World briefs – October 14

U.S. and NATO forces are helping top Taliban leaders sit down for talks with the U.S.-backed government in Afghanistan as a step toward political reconciliation with the insurgency, a senior NATO official said Wednesday.

NATO helping Taliban in talks with Afghan government

BRUSSELS, Belgium — U.S. and NATO forces are helping top Taliban leaders sit down for talks with the U.S.-backed government in Afghanistan as a step toward political reconciliation with the insurgency, a senior NATO official said Wednesday.

Some talks between the elected government and the insurgents have taken place in Kabul, the official said, where Taliban leaders would not dare to travel without NATO approval.

The account was the most detailed yet of the U.S. and NATO role in clandestine talks that officials have said has been happening for several weeks.

The official on Wednesday spoke on condition of anonymity because he was not authorized to describe the subject publicly.

The government of Afghan President Hamid Karzai has acknowledged some high-level contact with the Taliban, a homegrown Islamist insurgency seeking to displace Karzai’s secular government.

The extent of the discussions has not been clear. The NATO official described recent face-to-face contacts but did not gives names dates or precise locations for the meetings.

The U.S and the NATO alliance are not mediating the talks, only allowing for safe passage of Taliban officials, U.S. officials said.


Head of firm linked to sludge freed

VESZPREM, Hungary — The lawyer defending the head of the company linked to Hungary’s devastating red sludge spill says a judge has ruled against charging him and he’s been released from custody.

Janos Banati says a judge of Veszprem City Court ruled in Zoltan Bakonyi’s favour after finding that prosecutors couldn’t substantiate charges.

Some 700,000 cubic meters (184 million gallons) of caustic sludge and water burst from a storage pool of the metals plant run by Bakonyi Oct. 4, inundating three west Hungarian villages and spilling into the Danube.


Ban on gays serving ‘will have consequences’

WASHINGTON — Defence Secretary Robert Gates said Wednesday that abruptly ending the U.S. military’s “don’t ask, don’t tell” policy on gays as a federal judge has ordered would have enormous consequences.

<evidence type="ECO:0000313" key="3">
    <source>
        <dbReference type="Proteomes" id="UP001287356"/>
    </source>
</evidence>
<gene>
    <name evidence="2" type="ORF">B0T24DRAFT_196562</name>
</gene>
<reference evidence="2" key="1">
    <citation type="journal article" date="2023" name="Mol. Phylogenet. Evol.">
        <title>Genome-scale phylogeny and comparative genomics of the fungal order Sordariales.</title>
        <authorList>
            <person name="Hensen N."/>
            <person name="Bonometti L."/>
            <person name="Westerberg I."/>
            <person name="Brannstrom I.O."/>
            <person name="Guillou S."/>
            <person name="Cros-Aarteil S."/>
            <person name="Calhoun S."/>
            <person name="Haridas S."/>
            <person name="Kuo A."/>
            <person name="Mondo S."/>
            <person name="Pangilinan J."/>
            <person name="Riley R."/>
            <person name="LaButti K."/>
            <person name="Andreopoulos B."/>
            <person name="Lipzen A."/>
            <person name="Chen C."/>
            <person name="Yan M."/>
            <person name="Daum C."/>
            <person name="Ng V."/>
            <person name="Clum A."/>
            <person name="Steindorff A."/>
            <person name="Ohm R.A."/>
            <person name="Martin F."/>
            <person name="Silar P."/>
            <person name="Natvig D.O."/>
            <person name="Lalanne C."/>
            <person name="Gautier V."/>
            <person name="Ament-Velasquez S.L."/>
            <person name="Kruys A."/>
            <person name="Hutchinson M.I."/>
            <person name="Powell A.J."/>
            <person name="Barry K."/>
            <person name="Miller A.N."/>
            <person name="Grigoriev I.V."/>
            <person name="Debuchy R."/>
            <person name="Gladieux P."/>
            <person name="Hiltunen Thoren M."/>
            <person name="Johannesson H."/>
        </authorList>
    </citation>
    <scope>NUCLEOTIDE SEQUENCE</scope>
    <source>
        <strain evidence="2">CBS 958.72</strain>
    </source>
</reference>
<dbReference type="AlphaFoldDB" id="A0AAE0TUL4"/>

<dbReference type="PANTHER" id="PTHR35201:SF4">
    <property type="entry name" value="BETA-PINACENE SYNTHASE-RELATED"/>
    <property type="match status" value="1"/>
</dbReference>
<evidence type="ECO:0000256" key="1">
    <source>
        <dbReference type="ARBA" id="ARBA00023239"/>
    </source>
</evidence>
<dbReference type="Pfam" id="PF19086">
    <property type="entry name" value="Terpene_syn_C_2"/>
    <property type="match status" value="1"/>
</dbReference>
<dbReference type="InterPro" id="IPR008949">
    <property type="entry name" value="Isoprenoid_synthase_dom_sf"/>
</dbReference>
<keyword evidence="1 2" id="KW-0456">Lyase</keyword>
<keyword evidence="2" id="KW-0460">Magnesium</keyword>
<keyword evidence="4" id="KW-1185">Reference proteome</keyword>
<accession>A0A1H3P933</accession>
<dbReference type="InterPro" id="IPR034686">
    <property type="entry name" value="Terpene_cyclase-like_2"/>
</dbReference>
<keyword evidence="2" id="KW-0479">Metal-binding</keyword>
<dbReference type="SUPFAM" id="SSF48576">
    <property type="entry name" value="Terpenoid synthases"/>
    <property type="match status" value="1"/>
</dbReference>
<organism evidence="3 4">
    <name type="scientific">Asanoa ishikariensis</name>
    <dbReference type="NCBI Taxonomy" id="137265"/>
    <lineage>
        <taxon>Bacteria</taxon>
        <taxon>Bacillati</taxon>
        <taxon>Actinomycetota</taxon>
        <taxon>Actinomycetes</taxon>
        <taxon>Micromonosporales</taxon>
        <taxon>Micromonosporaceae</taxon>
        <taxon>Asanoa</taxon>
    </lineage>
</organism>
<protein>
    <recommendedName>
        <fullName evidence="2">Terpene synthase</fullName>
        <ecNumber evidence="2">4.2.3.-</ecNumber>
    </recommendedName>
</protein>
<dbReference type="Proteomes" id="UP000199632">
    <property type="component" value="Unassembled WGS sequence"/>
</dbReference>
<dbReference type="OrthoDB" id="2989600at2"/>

The policy forbids the military from asking about a service member’s sexual orientation but retains a ban on gays disclosing their status.

A day after a judge in California ordered the Pentagon to cease enforcement of its policy barring gays from openly serving in the military, Gates told reporters travelling with him to Brussels that the question of whether to repeal the law should be decided by Congress, and done only after the Pentagon completes its study of the issue.


Humpback makes longest migration

LONDON — It wasn’t love. It could have been adventure. Or maybe she just got lost.

It remains a mystery why a female humpback whale swam thousands of miles from the reefs of Brazil to the African island of Madagascar, which researchers believe is the longest single trip ever undertaken by a mammal — humans excluded.

While humpbacks normally migrate along a north-to-south axis to feed and mate, this one — affectionately called AHWC No. 1363 — made the unusual decision to check out a new continent thousands of miles to the east.

Marine ecologist Peter Stevick says it probably wasn’t love that motivated her — whales meet their partners at breeding sites, so it’s unlikely that this one was following a potential mate.

“It may be that this is an extreme example of exploration,” he said. “Or it could be that the animal got very lost.”

Stevick laid out the details of the whale’s trip on Wednesday in the Royal Society’s Biology Letters, calculating that, at a minimum, the whale must have travelled about 6,200 miles (10,000 kilometres) to get from Brazil to Madagascar, off the coast of east Africa.

“No other mammal has been seen to move between two places that are further apart,” said Stevick, who works at the Maine-based College of the Atlantic.